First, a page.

You can learn more about this at David's other website,



The Core of Meditation 

Meditation can mean different things to different people, but one common trait most approaches take is that of focusing the mind. And there are many ways to focus and many results of focus. But everyone recognizes the value of a clear, attentive mind which can react calmly and efficiently in daily life. Omega Arts is a spiritual path and meditation is integral to its practice in expanded consciousness, but the Vital Connections offerings recognize the value of nonspiritual or secular practice as well. The statements here are taken from Omega Arts practice and general understandings of meditation. They can be applied to a variety of meditation approaches including a thoroughly secular, nonspritual approach. Simply put, nonspiritual meditation can relax the body and mind, reduce stress and promote clearer thinking. Vital Connections always promotes self discovery rather than dogmatic rules, so that individual needs are addressed.



Sitting Comfortably 

For beginning meditators the biggest problem may be sitting still comfortably. The best approach for this is Alexander Technique which can thoroughly address each meditator’s individual needs in getting comfortable and getting beyond physical, bodily distractions. Then too, there is a subtle, mental aspect of Alexander Technique, which coordinates very well with meditation.



Basic Spiritual Path Approaches 

There are two broad divisions of meditation: passive and active. That is, passive or restrictive engagement with the mind versus active or embracing engagement of the mind. In a sense these divisions reflect or mirror the two broad divisions of spiritual path approaches found worldwide: (1) asceticism and denial of worldly behaviors, especially body concerns, versus (2) "celebratory embrace" of worldly behaviors or, in other words, an embrace and transformation of the body, mind and emotions. (Please note - at this point we are speaking of spiritual paths, not necessarily meditation itself.) Which approach to take is an important question for a serious individual who seeks a spiritual path. And probably a large majority of individuals choose asceticism. Moreover, asceticism has probably been endorsed, supported or thoroughly adopted for spiritual paths more frequently by various cultures and religions. Certainly asceticism is easier to apply because denial makes for clearer, more direct rules to follow than the fine, complex balance needed to be struck in celebratory embrace.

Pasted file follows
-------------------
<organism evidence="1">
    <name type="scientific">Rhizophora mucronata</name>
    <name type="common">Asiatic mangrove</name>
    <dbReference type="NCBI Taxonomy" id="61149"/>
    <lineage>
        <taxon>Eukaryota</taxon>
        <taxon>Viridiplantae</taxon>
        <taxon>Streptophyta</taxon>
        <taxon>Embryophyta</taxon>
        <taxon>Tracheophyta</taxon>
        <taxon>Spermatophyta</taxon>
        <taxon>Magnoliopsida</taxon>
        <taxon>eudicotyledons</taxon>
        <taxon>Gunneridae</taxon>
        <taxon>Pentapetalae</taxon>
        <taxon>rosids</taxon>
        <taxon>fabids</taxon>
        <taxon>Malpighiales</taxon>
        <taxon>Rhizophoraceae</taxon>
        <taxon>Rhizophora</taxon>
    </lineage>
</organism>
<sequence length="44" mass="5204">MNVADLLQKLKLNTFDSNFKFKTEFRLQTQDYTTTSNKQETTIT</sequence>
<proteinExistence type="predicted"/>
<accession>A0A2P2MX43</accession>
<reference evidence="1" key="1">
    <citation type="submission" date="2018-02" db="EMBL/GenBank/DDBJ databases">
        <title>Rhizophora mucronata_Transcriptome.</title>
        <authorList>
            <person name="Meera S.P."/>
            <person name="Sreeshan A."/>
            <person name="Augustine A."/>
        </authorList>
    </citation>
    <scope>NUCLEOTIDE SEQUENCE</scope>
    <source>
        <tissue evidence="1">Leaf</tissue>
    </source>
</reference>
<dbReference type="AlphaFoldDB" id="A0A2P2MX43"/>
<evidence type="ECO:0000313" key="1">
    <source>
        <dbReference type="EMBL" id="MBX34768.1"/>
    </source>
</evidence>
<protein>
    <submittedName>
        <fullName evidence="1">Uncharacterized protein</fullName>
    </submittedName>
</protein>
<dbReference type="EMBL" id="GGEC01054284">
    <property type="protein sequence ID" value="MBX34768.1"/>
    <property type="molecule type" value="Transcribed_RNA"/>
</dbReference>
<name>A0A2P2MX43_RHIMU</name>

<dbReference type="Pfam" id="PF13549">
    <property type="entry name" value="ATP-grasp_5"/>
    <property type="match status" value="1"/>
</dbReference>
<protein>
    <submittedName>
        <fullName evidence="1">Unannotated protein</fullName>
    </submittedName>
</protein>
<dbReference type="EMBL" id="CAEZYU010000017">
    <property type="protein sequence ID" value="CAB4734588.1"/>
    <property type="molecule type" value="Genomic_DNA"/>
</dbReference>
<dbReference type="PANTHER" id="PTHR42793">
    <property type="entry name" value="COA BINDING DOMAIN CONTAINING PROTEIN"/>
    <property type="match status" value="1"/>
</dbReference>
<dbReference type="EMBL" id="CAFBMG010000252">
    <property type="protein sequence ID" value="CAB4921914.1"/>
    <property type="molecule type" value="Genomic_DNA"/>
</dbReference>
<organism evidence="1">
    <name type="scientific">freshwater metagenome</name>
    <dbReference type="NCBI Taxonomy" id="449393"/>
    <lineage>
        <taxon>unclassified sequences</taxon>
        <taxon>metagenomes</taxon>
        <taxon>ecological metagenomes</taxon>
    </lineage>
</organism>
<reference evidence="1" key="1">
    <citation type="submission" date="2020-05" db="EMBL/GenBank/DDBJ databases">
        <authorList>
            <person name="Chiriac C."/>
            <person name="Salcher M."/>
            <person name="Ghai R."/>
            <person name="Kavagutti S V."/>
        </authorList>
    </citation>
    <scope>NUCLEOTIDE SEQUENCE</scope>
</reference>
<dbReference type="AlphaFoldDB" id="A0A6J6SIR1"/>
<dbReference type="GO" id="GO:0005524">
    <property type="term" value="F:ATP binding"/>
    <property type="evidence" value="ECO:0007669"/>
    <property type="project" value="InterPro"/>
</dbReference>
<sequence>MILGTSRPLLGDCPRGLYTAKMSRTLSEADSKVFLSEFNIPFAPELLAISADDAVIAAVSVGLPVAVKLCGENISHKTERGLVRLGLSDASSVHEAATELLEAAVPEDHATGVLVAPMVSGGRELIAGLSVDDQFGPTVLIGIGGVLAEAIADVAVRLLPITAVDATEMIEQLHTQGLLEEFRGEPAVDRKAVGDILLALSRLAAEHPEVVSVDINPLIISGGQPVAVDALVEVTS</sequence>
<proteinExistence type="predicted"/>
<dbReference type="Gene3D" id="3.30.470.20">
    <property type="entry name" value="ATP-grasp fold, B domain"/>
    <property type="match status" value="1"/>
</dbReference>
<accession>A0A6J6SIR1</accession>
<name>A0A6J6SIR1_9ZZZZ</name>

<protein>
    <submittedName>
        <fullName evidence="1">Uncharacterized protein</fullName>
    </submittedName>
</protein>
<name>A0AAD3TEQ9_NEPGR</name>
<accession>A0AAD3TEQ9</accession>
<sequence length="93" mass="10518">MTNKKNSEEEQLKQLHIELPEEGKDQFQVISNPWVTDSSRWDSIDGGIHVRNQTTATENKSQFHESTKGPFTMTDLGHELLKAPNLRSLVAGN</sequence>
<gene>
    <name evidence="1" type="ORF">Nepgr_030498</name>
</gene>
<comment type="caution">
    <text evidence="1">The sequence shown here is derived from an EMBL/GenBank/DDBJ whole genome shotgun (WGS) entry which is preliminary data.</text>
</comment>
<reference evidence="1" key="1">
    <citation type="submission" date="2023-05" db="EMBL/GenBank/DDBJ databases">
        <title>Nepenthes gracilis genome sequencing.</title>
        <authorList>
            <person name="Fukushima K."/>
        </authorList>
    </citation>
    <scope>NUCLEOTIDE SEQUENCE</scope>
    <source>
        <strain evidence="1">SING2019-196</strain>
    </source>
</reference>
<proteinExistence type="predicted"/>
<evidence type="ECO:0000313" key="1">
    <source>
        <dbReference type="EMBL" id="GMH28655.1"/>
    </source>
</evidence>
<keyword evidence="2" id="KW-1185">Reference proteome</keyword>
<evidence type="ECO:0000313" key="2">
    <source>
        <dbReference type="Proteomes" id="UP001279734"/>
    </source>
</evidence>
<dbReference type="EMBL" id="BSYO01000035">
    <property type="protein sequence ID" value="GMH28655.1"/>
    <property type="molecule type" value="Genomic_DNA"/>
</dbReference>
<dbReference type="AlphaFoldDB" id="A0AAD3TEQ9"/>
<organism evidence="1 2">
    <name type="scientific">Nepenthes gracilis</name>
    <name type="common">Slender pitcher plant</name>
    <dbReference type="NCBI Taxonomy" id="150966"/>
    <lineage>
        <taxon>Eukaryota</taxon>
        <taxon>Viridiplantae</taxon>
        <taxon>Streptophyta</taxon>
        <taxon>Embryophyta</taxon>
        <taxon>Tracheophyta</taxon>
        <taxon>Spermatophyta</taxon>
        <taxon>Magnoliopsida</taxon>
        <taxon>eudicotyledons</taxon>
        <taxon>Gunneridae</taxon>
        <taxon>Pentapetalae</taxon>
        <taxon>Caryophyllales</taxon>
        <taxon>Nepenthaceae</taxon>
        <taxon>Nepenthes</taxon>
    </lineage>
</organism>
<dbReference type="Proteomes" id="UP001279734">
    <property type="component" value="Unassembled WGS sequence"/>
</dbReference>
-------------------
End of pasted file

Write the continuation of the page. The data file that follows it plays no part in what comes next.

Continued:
Passive Type Meditations

Returning to meditation, it is obvious that the first thing a meditator is faced with is “monkey mind” in which the mind and its thoughts run continuously, often with enormous churning. Stilling the mind is the first order of business for focusing the mind for both passive and active types of meditation. One of the best passive approaches is simply witnessing the thoughts that arise without following them. Then the rule is to always return to the neutral state of witnessing again when one gets carried away on a particular thought. Eventually the meditator can focus the mind without distraction from transitory thoughts. Essentially this same approach can be applied to focusing or repeating in or through the mind a single mode, such as breath, sound (mantra) or light.



One special application of the passive type of meditation in Omega Arts is the use of the matrix void in which the Void or emptiness is omnipresent in consciousness as the matrix or substrate of all Being. Continually bringing attention back to the matrix void focuses the mind. This can be done in light, sound and kinesthetic feelings. 



Active Type Meditations

After getting started—perhaps between several months to five years—an active type of meditation may be engaged. An alchemy can be worked in which thoughts arising in the mind can be transmuted or thoroughly changed rather than simply dismissing them. This work can take many different turns, but ultimately the transformation can be likened to the change that occurs for a caterpillar in becoming a butterfly.